def customFilter(value):
    return value / 60.0 * 0.16

You would then use it this way in your template, after {% load %}-ing the custom filter (read the documentation for more implementation information):

{{ billsec|customFilter }}
share|improve this answer
I used the second.. SELECT (billsec/60)*0.16 as price.... And in the template {{ call.price }} Thank you a lot guy. – Leandro Abilio Sep 2 '12 at 14:37

If the math operations are not too complex I normally use custom template tags. Add operation is already available as a template tag and I use the below snippet in my project for multiplication, subtraction and division respectively. Put this code inside a .py file inside your app/templatetags location and also add a in there.

from django import template

#Django template custom math filters
#Ref :
register = template.Library()

def mult(value, arg):
    "Multiplies the arg and the value"
    return int(value) * int(arg)

def sub(value, arg):
    "Subtracts the arg from the value"
    return int(value) - int(arg)

def div(value, arg):
    "Divides the value by the arg"
    return int(value) / int(arg)

register.filter('mult', mult)
register.filter('sub', sub)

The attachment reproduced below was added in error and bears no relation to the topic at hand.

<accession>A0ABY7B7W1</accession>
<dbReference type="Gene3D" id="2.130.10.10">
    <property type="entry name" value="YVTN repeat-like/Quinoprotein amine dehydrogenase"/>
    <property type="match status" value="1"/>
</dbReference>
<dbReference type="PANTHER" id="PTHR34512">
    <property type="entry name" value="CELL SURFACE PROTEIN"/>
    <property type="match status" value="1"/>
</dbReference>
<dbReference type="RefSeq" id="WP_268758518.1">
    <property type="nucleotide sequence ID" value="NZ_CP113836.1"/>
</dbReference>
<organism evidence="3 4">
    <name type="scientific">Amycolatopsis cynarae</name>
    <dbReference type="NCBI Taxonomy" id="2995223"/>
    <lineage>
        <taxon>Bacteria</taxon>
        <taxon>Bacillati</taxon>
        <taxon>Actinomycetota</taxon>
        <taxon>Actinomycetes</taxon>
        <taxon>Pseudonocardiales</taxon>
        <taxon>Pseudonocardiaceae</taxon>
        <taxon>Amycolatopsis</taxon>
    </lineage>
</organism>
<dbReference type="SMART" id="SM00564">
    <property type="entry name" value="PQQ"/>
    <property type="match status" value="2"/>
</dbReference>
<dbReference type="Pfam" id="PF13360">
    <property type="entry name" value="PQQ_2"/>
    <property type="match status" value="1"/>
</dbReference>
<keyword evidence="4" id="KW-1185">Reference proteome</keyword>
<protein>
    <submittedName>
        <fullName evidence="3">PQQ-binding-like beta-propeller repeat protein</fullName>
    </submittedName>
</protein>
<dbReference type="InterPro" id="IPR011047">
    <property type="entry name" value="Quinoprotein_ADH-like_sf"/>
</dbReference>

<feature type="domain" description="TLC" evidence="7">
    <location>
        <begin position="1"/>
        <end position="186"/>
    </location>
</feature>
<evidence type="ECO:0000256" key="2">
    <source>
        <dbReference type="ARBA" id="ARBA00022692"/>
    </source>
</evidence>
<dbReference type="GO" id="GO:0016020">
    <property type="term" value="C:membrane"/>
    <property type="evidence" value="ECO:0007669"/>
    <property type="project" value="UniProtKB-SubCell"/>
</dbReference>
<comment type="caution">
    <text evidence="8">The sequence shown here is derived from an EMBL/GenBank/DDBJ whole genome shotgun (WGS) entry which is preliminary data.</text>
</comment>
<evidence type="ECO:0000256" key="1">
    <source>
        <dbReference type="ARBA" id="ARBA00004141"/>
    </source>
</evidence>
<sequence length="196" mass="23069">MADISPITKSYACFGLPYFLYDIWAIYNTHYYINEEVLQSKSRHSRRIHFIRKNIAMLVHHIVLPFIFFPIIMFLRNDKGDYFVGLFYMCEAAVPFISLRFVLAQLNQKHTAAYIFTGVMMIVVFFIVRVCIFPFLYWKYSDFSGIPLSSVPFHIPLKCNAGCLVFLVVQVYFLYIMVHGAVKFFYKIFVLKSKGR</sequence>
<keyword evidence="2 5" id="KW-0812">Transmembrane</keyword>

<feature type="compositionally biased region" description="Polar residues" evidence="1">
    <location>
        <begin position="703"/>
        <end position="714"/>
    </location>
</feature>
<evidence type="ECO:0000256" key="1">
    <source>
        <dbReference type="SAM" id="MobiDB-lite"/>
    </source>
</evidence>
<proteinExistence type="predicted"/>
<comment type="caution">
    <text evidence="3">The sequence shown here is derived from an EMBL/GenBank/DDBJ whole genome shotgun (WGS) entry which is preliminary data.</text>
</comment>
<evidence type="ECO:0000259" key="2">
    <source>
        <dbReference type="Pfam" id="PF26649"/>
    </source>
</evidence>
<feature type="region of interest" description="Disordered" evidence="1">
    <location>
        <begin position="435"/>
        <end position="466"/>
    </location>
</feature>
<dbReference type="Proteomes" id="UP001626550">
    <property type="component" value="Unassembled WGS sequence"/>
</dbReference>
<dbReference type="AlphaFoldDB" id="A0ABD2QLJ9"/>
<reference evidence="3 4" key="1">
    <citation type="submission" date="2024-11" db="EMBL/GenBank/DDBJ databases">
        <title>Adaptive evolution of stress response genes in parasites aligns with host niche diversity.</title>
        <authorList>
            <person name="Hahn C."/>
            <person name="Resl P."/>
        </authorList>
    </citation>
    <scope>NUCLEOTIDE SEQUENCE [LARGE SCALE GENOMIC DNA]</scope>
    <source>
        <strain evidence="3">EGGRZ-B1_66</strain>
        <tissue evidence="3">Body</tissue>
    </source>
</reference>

register.filter('div', div)
share|improve this answer

EDIT: the following answer is totally wrong, since I thought OP was using sqlite. MySQL has its own way of wrapping things into dictionary, see far below.

You can subclass sqlite3.Row and write your own "computed field":

class MyRow(sqlite3.Row):
    def comp_billsec(self):
        return (self['billsec'] / 60) * 0.16

cursor = ...
cursor.row_factory = MyRow
for r in cursor.execute('...'):
    print r['billsec'], r.comp_billsec()

note that our comp_billsec is accessed using method call syntax, while sqlite3.Row factory provides access through dictionary syntax. This discrepancy would disappear in django template since inside django template, dictionary access and zero-argument function call have the same syntax, so you can do {{ call.billsec }} and {{ call.comp_billsec }}.

EDIT: In MySQL, you can insert computed values in the view along the lines of:

cursor = connections['cdr'].cursor(cursorclass=MySQLdb.cursors.DictCursor)
calls = cursor.execute("...")
result = [r + dict(comp_billsec=r['billsec'] / 60 * 0.16) for r in cursor.fetchall()]
return render_to_response("cdr_user.html",